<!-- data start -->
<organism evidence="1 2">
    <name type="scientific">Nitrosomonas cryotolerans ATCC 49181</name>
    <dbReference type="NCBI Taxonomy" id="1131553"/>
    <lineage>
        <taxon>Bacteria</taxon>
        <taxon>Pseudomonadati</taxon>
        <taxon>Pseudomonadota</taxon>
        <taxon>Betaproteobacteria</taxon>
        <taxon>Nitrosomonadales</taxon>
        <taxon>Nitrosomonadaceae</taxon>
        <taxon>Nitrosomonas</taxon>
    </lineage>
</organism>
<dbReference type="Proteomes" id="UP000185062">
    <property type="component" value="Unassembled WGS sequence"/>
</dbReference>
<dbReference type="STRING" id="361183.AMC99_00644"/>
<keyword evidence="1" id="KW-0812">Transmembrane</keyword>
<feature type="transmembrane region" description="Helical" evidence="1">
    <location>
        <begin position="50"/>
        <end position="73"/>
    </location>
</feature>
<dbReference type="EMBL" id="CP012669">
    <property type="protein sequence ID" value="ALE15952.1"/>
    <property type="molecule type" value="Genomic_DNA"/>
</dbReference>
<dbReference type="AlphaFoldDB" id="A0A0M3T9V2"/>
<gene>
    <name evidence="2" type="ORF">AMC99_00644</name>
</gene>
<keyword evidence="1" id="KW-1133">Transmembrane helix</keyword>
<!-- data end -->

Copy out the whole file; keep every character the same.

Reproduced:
<organism evidence="1 2">
    <name type="scientific">Nitrosomonas cryotolerans ATCC 49181</name>
    <dbReference type="NCBI Taxonomy" id="1131553"/>
    <lineage>
        <taxon>Bacteria</taxon>
        <taxon>Pseudomonadati</taxon>
        <taxon>Pseudomonadota</taxon>
        <taxon>Betaproteobacteria</taxon>
        <taxon>Nitrosomonadales</taxon>
        <taxon>Nitrosomonadaceae</taxon>
        <taxon>Nitrosomonas</taxon>
    </lineage>
</organism>
<dbReference type="Proteomes" id="UP000185062">
    <property type="component" value="Unassembled WGS sequence"/>
</dbReference>
<dbReference type="STRING" id="361183.AMC99_00644"/>
<keyword evidence="1" id="KW-0812">Transmembrane</keyword>
<feature type="transmembrane region" description="Helical" evidence="1">
    <location>
        <begin position="50"/>
        <end position="73"/>
    </location>
</feature>
<dbReference type="EMBL" id="CP012669">
    <property type="protein sequence ID" value="ALE15952.1"/>
    <property type="molecule type" value="Genomic_DNA"/>
</dbReference>
<dbReference type="AlphaFoldDB" id="A0A0M3T9V2"/>
<gene>
    <name evidence="2" type="ORF">AMC99_00644</name>
</gene>
<keyword evidence="1" id="KW-1133">Transmembrane helix</keyword>